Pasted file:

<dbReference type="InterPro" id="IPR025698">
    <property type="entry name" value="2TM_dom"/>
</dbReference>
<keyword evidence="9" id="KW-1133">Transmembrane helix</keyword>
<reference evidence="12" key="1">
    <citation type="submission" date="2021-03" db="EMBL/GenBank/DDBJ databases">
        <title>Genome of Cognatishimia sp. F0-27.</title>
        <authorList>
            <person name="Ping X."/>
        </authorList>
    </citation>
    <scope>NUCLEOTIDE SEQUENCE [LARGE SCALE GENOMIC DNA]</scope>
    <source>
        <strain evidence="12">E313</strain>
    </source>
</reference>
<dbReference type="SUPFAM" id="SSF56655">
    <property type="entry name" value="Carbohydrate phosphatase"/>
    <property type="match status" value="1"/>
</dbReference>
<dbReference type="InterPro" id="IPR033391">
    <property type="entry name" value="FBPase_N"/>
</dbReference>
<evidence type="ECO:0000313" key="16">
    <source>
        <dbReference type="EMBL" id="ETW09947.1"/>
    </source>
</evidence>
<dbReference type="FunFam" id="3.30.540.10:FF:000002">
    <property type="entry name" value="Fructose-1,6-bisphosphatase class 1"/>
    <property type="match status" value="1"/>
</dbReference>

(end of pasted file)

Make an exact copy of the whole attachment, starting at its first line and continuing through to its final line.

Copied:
<dbReference type="InterPro" id="IPR025698">
    <property type="entry name" value="2TM_dom"/>
</dbReference>
<keyword evidence="9" id="KW-1133">Transmembrane helix</keyword>
<reference evidence="12" key="1">
    <citation type="submission" date="2021-03" db="EMBL/GenBank/DDBJ databases">
        <title>Genome of Cognatishimia sp. F0-27.</title>
        <authorList>
            <person name="Ping X."/>
        </authorList>
    </citation>
    <scope>NUCLEOTIDE SEQUENCE [LARGE SCALE GENOMIC DNA]</scope>
    <source>
        <strain evidence="12">E313</strain>
    </source>
</reference>
<dbReference type="SUPFAM" id="SSF56655">
    <property type="entry name" value="Carbohydrate phosphatase"/>
    <property type="match status" value="1"/>
</dbReference>
<dbReference type="InterPro" id="IPR033391">
    <property type="entry name" value="FBPase_N"/>
</dbReference>
<evidence type="ECO:0000313" key="16">
    <source>
        <dbReference type="EMBL" id="ETW09947.1"/>
    </source>
</evidence>
<dbReference type="FunFam" id="3.30.540.10:FF:000002">
    <property type="entry name" value="Fructose-1,6-bisphosphatase class 1"/>
    <property type="match status" value="1"/>
</dbReference>